You would think that when you're frustrated, you don't smile, but MIT researchers have found that you actually do. According to MIT News, the computers that found this phenomenon to be true can also differentiate between a fake smile and a real smile, better than human beings can. Ehsan Hoque, a graduate student in the Affective Computing Group of MIT’s Media Lab is the lead author on a paper written about the project and published in the IEEE Transactions on Affective Computing. He says, "The goal is to help people with face-to-face communication." The algorithm can be used in the future to help computers determine the moods of their human users and respond accordingly. The computers could also help individuals who have difficulty making meaning of expressions of the people around them.
When the research was in progress, Hoque and his group asked their sample audience to give them an expression of delight or an expression of frustration. These expressions were recorded on webcams. Then, the sample group was either given an online form to fill out, which was designed to elicit frustration or made to watch a video that would result in delight. Hoque says that when the subjects were asked to make a frustrated expression on their own, they would not smile. However, when they filled out the form, which would delete all the information that the subject added in after hitting 'submit', 90 percent of the subjects did smile. The smiles that were a result of the 'delightful' video and the frustrating form, did not appear too differently when seen by the human eye, but the computer program they developed could tell the difference.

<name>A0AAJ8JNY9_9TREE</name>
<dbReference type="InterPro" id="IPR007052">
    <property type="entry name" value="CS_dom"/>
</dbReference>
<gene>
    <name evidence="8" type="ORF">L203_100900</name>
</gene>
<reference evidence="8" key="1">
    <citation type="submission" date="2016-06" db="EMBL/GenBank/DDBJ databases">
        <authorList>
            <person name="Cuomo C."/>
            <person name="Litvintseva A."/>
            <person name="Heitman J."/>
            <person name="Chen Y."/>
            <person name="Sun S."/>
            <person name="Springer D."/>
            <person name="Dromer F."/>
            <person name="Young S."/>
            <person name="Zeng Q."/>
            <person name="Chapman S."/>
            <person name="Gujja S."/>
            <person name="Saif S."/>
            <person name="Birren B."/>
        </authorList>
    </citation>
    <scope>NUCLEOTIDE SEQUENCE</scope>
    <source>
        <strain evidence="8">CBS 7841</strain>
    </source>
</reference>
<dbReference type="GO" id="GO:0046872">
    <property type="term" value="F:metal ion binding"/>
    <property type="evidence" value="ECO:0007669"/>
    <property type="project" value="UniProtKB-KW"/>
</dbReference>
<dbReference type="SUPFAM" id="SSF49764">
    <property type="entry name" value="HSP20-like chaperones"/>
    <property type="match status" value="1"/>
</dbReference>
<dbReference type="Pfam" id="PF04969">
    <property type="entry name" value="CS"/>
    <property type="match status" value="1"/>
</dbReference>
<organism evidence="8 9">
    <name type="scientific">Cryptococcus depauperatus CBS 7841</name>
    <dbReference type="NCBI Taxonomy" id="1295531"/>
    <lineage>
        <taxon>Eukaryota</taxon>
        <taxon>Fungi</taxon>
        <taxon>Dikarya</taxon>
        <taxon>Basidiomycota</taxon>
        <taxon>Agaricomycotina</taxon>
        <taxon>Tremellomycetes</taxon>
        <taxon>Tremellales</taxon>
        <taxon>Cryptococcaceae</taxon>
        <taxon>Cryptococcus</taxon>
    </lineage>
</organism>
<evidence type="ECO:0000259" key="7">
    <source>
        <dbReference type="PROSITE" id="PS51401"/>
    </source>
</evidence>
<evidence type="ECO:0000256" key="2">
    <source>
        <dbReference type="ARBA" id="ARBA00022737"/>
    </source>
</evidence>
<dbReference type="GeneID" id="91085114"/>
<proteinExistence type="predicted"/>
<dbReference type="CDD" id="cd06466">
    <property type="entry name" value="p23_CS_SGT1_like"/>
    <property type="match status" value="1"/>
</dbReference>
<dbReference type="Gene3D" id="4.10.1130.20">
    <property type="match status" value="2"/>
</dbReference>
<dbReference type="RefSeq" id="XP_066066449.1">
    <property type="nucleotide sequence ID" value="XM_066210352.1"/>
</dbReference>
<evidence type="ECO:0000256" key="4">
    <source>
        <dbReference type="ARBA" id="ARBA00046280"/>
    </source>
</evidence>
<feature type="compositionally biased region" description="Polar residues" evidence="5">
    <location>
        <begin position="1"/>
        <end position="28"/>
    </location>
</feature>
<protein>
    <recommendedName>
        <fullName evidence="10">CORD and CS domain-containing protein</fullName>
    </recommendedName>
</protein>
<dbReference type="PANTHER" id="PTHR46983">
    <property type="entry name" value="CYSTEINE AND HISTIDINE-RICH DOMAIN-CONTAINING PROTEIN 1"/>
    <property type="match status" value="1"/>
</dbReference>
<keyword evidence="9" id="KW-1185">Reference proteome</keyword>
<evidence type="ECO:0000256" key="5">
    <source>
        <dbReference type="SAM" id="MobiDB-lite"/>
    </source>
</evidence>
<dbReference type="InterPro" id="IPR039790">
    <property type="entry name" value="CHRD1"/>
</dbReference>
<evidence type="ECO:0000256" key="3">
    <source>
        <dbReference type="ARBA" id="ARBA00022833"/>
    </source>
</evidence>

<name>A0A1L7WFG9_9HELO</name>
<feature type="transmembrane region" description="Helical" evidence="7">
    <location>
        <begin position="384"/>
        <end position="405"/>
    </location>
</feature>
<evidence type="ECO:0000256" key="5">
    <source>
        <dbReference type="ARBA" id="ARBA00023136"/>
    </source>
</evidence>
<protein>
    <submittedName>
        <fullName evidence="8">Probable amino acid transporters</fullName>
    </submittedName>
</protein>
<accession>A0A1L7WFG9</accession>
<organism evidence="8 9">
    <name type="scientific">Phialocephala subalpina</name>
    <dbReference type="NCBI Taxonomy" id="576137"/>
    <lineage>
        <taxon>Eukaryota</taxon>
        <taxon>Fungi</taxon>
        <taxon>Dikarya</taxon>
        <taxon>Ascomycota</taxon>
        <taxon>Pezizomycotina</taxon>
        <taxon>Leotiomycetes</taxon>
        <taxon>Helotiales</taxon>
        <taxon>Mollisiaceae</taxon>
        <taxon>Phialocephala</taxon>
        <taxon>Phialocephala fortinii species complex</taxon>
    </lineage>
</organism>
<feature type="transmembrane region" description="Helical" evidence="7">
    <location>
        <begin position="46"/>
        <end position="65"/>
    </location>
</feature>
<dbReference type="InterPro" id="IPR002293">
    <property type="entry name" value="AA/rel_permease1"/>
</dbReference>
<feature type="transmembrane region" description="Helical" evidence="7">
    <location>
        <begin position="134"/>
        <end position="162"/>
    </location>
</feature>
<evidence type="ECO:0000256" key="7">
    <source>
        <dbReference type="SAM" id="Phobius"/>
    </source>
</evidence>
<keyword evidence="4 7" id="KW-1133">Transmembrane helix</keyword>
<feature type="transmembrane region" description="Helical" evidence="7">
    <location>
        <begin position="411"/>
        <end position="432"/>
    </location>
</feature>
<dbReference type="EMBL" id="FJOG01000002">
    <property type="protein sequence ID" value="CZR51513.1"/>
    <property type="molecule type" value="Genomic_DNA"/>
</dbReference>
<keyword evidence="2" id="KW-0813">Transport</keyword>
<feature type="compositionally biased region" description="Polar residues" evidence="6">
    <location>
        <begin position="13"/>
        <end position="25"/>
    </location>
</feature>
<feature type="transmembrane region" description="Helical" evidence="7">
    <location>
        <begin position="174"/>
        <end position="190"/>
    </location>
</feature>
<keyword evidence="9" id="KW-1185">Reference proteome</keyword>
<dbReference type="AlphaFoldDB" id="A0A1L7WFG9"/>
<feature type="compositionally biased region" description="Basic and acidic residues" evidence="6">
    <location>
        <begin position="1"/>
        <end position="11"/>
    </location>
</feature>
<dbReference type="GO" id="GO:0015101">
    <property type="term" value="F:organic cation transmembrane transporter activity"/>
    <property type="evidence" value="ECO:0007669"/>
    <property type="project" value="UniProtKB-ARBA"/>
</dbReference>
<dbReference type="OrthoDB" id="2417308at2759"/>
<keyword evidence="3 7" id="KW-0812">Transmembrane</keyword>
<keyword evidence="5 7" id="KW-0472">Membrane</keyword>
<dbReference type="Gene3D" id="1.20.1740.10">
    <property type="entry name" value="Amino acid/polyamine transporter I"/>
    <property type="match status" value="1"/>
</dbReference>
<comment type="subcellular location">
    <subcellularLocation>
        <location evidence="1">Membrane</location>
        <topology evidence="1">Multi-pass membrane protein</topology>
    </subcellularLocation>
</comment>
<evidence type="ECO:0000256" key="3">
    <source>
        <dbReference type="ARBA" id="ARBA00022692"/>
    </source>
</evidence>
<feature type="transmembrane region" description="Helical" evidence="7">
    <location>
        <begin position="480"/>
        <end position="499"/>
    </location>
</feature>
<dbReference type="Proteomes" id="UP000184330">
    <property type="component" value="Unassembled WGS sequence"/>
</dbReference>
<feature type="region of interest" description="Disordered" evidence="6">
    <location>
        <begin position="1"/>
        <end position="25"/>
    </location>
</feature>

When users smiled out of frustration, their smiles set on much more rapidly and faded just as fast. However, the smiles that were a result of delight, faded in gradually. The point is that just because an individual smiles, it doesn't mean they're necessarily happy. The timing of the smile is key and several public figures, like former British Prime Minister Gordon Brown have been criticized with phony smiles because they didn't time their smiles correctly. The idea behind this project is to develop the computer algorithm to a point where a computer containing the algorithm becomes more understanding, intelligent and respectful.
The algorithm essentially tracks the movement of facial muscles, which can then be quantified with the Facial Action Coding System, a tool developed in the 1970s. Fake smiles tend to be made with the zygomatic muscles, which are a voluntary set of muscles designed to lift the corners of your mouth. A genuine smile is controlled by an involuntary set of muscles, which raise your cheeks and result in the wrinkling under your eyes (smiling with your eyes!).